I wrote in a 2008 essay in The Futurist, the magazine of the World Future Society, that the images we held of the world affected how we think, feel, and act, and were increasingly shaped by global or distant threat and disaster: earthquakes, hurricanes, floods, droughts, bushfires, disease pandemics, war, terrorist attacks, and famine. While these hazards were, for the most part, not new, previous fears were never so sustained and varied, nor so powerfully reinforced by the frequency, immediacy, and vividness of today’s media images. ‘This effect seems certain to intensify as climate change and other threats begin to impact more deeply on our lives’, I said. ‘The boundaries between the personal and the global are breaking down.’
I think we have yet to grasp the extent to which the world has changed, and how much globalisation and the media have expanded our spheres of awareness and so the range of influences on our wellbeing. As psychologist Amanda Allan has remarked, our relationships with time and space have changed markedly. ‘People are referencing themselves more and more in relation to global events, and social cultures beyond their immediate context.’ In Western societies, she said, there had been ‘a disembodying of what we consider to be our intimate frame of reference’, resulting in a reorientation of who we are in relation to others.
In a 2017 article in Psychology Today, psychologist Emily Green describes her reaction to listening to a podcast series about climate change: ‘I began to realize just how deeply and utterly the reality of climate change and the consequences that it will have on our planet disturbs me to my core. I found that this topic brought up feelings that were unique in their ability to create a sense of intense, globalized anxiety on an existential, rather than personal level.’
She says her interpretation of her discomfort is that thinking and learning about the reality of climate change activate what existential psychology would call our ‘ultimate concerns’ or ‘existential facts of life’, including finitude, responsibility, suffering, meaninglessness, and death.
‘These concerns are of course part of the human condition, and it is not entirely surprising that the prospect of the deterioration of our natural resources and rapid erosion of the conditions that make it possible for the earth to sustain human life would create a sense of despair about the meaning of, and ultimate end of human life.’
People can react quite differently to apocalyptic suspicions about our times, and this will shape how effectively humanity deals with the dangers. In the 2008 essay I suggested the responses included: nihilism (the loss of belief in a social or moral order; decadence rules), fundamentalism (the retreat to certain belief; dogma rules), and activism (the transformation of belief; hope rules). (The categories make sharp distinctions between responses that are, in reality, fuzzy, with subtle to extreme expressions. They are not mutually exclusive responses, but can overlap, co-exist and change over time in individuals and groups.)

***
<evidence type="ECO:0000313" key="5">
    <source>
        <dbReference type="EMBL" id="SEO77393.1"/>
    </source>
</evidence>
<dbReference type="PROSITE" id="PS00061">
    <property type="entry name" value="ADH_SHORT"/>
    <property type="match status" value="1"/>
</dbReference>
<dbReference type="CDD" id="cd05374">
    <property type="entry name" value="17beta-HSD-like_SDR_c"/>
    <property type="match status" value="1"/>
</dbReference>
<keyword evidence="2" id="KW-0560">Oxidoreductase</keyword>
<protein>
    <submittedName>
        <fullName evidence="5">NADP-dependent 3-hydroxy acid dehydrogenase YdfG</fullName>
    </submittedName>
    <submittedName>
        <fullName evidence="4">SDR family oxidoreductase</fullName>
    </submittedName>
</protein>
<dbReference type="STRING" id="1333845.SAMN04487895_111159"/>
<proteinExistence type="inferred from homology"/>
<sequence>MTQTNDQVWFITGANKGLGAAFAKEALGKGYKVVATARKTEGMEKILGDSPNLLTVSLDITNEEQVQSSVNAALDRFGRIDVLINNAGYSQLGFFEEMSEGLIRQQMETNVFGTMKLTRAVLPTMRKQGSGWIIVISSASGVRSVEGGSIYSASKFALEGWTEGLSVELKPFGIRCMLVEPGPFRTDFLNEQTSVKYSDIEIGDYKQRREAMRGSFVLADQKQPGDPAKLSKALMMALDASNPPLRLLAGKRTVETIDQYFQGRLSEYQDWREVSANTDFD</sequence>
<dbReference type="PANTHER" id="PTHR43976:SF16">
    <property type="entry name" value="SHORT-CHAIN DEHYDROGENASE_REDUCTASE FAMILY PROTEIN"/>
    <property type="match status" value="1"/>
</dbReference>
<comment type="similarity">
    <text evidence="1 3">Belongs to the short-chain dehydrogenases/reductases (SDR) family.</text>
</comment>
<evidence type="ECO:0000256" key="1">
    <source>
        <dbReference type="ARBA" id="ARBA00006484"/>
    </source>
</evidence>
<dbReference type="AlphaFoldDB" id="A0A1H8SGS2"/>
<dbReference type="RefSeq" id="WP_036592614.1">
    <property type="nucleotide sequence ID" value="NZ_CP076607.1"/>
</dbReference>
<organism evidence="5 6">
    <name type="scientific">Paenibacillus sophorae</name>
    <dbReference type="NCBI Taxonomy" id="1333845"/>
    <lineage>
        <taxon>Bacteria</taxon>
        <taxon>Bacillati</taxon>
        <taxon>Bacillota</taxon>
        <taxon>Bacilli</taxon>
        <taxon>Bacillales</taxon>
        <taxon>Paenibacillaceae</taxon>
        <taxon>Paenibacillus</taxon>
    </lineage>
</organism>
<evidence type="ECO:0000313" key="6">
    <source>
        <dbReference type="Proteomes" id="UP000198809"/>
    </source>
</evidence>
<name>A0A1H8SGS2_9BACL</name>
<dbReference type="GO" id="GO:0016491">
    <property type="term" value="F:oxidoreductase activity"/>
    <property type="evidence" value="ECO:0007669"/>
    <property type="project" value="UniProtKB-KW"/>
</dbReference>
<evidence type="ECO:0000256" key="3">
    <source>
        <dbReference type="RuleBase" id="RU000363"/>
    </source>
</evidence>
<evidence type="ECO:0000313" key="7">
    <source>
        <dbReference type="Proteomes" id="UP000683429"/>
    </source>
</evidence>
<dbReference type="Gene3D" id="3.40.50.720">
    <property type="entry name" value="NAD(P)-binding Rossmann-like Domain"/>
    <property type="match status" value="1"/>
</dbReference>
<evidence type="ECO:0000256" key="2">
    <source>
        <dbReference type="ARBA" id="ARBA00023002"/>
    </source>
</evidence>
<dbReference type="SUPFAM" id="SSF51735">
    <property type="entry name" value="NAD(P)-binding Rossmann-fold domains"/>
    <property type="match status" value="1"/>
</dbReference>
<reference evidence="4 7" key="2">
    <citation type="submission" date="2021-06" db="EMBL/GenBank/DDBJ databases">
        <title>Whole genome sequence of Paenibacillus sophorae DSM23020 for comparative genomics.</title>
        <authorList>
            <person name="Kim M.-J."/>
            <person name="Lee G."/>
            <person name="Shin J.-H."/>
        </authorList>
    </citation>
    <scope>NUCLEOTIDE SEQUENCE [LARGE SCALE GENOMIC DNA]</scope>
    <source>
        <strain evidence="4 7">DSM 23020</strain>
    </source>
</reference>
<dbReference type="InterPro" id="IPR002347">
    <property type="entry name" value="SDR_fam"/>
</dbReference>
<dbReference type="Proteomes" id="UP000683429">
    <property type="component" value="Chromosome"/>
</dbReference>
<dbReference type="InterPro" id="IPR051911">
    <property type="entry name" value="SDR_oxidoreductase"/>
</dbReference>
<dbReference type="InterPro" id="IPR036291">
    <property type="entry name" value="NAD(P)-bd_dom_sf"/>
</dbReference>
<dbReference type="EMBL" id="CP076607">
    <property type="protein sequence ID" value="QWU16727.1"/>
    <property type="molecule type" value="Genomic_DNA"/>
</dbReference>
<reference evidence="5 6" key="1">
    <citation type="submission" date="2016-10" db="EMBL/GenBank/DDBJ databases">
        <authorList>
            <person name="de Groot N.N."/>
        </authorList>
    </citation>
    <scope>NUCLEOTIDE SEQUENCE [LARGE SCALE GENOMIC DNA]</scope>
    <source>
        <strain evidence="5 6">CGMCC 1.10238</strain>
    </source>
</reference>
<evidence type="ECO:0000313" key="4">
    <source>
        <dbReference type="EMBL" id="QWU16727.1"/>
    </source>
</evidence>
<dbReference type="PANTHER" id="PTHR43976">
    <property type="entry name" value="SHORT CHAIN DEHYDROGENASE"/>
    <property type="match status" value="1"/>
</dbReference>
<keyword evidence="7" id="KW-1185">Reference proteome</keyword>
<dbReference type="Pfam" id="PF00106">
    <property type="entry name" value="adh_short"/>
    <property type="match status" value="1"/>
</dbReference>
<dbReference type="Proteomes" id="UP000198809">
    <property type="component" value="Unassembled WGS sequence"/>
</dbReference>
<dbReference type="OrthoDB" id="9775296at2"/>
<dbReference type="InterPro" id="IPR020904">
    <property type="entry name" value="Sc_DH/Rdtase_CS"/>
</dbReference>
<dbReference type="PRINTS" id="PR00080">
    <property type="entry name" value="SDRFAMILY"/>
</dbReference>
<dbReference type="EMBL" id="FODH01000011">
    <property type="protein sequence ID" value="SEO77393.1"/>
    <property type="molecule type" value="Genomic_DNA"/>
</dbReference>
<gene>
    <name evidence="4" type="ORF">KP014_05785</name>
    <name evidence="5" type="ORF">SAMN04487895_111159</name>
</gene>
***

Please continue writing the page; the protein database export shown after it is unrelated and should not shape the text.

All three responses offer benefits to our personal wellbeing and resilience: nihilism through a disengagement and distraction from frightening possibilities and prospects; fundamentalism through the conviction of righteousness and the promise of salvation; and activism through a unity of purpose and a belief in a cause.
I wrote in the 2008 essay that the three responses were growing in social intensity, a head-to-head contest that, sooner or later, would shatter the status quo. We are seeing this today, especially over climate change. Some powerful global corporations and national governments are ruthlessly pursuing short-term self-interest over a broader social good (I think ‘nihilism’ captures this better than ‘denialism’), and championing a dogmatic belief in market supremacy (a secular ‘fundamentalism’). Pitted against them is a stronger and more determined protest movement.
Existential despair is clear in comments by climate-change activist Greta Thunberg: ‘Before I started school striking I had no energy, no friends and I didn’t speak to anyone. I just sat alone at home, with an eating disorder’. But so also is its antidote: ‘All of that is gone now, since I have found a meaning, in a world that sometimes seems shallow and meaningless to so many people’.